BTW...I always pen a note telling the shop what my plans are and giving them any special instructions (e.g., I will attach the racks myself) and drop it in the box.

Shipping to LBSs is my standard practice these days. It's been my experience that they are happy to hold your box for you if you use them to assemble the bike. Just make sure you get on the schedule in plenty of time. Some shops can get very busy during certain times of the year.

Another option is REI. (There is one in St. Louis). I have used the Missoula REI as a ship/assemble destination twice and plan to use them again this June. Good price for the work. As with any shop, you will need to call and ask if they offer the service.

Finally, if you want to comparison shop for shipping, check out

General Discussion / Re: Cycle the Erie Canal Event
« on: March 14, 2017, 12:44:14 pm »
......we were both disappointed in the dinner at the Syracuse Zoo.
This opens so many opportunities for wisecracks I don't know where to begin.....  ;D

LOLZ! Great minds think alike.

Routes / Re: Northern Tier vs. TransAm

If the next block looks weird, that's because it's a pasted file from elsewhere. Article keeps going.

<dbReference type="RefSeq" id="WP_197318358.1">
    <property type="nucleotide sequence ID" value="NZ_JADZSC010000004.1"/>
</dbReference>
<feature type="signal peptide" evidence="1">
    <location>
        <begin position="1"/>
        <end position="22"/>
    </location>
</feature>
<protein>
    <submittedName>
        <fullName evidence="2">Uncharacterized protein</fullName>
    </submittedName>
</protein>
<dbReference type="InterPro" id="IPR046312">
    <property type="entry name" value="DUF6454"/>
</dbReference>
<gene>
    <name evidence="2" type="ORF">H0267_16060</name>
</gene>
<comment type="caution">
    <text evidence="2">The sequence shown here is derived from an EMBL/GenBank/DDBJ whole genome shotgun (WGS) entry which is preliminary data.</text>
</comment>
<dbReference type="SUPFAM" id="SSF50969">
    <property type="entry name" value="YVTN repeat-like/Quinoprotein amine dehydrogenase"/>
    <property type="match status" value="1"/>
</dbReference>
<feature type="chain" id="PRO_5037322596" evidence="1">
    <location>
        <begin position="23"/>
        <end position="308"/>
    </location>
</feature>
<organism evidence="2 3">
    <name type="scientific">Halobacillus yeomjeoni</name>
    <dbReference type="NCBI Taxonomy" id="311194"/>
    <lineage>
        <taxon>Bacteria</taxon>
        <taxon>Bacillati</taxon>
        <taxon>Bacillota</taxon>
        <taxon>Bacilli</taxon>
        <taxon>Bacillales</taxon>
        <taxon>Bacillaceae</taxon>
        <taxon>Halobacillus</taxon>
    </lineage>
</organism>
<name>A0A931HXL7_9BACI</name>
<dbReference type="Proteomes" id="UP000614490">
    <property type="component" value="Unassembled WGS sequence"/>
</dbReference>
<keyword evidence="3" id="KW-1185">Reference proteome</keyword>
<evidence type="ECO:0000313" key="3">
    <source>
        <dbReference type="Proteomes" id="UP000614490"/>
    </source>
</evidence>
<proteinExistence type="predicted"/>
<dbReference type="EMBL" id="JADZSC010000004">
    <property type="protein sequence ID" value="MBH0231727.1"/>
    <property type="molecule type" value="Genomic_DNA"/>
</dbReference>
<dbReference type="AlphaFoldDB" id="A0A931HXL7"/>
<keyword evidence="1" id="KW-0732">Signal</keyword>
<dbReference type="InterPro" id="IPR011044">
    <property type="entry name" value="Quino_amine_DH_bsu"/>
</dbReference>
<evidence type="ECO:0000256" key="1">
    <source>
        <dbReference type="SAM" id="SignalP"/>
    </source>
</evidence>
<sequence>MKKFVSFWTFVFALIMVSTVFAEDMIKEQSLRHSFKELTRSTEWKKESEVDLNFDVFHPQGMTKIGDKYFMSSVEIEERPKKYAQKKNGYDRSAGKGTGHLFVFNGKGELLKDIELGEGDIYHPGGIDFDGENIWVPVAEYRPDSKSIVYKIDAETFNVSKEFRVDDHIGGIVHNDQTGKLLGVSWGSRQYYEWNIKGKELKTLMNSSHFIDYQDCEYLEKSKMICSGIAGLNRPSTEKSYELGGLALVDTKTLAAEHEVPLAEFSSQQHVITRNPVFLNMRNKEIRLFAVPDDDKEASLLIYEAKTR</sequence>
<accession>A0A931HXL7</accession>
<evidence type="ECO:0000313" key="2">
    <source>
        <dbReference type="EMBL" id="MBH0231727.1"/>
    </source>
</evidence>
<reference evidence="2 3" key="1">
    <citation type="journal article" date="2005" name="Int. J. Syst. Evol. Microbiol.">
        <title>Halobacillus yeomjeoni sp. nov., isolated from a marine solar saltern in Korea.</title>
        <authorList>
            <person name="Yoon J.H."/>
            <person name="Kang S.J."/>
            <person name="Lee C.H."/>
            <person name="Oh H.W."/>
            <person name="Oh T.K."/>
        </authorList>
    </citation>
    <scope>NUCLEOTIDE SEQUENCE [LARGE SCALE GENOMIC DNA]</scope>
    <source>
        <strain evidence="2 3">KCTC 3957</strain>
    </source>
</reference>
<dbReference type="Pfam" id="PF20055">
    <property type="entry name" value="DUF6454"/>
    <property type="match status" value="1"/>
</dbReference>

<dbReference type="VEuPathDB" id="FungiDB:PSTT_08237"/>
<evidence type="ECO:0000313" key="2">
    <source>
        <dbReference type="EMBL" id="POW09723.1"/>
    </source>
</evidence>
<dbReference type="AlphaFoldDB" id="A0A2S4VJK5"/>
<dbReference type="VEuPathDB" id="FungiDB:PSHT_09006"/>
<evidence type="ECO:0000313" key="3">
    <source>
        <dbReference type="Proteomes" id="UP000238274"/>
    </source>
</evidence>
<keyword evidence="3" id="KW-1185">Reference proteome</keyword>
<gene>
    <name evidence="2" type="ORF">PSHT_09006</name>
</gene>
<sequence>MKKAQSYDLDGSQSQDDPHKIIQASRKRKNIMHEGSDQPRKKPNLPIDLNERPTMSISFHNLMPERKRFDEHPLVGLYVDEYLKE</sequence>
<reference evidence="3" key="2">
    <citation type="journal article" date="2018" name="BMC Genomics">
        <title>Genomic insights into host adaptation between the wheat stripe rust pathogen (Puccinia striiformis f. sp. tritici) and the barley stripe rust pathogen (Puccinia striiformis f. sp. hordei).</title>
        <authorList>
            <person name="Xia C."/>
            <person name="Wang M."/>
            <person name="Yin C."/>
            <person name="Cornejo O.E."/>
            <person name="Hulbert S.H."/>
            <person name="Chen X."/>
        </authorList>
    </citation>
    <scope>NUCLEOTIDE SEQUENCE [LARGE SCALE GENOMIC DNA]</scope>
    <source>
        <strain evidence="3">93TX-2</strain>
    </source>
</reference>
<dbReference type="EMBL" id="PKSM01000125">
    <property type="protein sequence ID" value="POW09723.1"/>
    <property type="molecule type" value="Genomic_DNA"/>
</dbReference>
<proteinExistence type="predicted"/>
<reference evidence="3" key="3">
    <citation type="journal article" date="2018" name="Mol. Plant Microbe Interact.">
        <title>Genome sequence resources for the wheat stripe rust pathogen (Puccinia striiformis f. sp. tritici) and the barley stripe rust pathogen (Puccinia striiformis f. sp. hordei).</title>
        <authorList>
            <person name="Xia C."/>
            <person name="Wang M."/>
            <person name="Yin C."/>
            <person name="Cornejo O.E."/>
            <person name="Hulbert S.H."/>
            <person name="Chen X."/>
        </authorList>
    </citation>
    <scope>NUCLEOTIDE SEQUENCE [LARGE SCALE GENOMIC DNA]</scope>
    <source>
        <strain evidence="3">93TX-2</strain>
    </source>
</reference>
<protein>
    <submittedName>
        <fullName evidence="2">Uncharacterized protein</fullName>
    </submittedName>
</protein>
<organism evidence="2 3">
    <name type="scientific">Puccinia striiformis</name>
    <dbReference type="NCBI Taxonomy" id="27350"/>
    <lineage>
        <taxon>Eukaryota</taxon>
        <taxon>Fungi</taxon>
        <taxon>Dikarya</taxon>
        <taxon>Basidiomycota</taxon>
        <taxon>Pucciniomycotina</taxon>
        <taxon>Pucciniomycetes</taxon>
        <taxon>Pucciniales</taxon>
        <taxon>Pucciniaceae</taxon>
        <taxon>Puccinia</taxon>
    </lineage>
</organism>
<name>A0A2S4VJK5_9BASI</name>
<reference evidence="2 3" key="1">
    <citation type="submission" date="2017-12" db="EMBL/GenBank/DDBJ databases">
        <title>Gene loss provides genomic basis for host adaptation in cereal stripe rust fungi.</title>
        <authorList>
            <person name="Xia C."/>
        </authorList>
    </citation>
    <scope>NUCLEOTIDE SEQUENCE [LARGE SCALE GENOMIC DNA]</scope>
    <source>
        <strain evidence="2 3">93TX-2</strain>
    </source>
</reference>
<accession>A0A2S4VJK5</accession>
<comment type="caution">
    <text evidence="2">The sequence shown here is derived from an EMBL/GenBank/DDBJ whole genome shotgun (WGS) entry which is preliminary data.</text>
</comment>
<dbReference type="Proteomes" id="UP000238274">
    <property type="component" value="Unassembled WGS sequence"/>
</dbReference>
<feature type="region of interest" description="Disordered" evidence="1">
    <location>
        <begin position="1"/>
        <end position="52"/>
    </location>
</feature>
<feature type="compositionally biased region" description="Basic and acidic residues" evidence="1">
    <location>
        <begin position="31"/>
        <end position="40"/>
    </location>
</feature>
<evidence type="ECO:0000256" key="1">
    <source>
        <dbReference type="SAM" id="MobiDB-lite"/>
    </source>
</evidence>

« on: March 12, 2017, 11:36:10 am »
Regarding early hills, keep in mind that if you do the NT west to east you cross the North Cascades Highway on the 3rd or 4th day. That's a 30+ mile climb assuming you start the crossing from the eastern most campground. If you start further west (e.g., Newhalem), you have even more hills to contend with. After that, you have three more mountain passes over the next three days, culminating in the highest paved road in WA.

(Those Trans Am alternatives look cool, btw, thanks.)

I have ridden the TransAm south from Missoula three times in since 2011. I alway take the Old Darby Rd. alternative. Much more scenic than staying on U.S. 93. The Sheridan to Laurin section I rode for the first time last year. It avoids about 9 miles of shoulderless highway between the two towns. Saw a bunch of deer and wading birds on the wing. There's also a neat, old church in Laurin.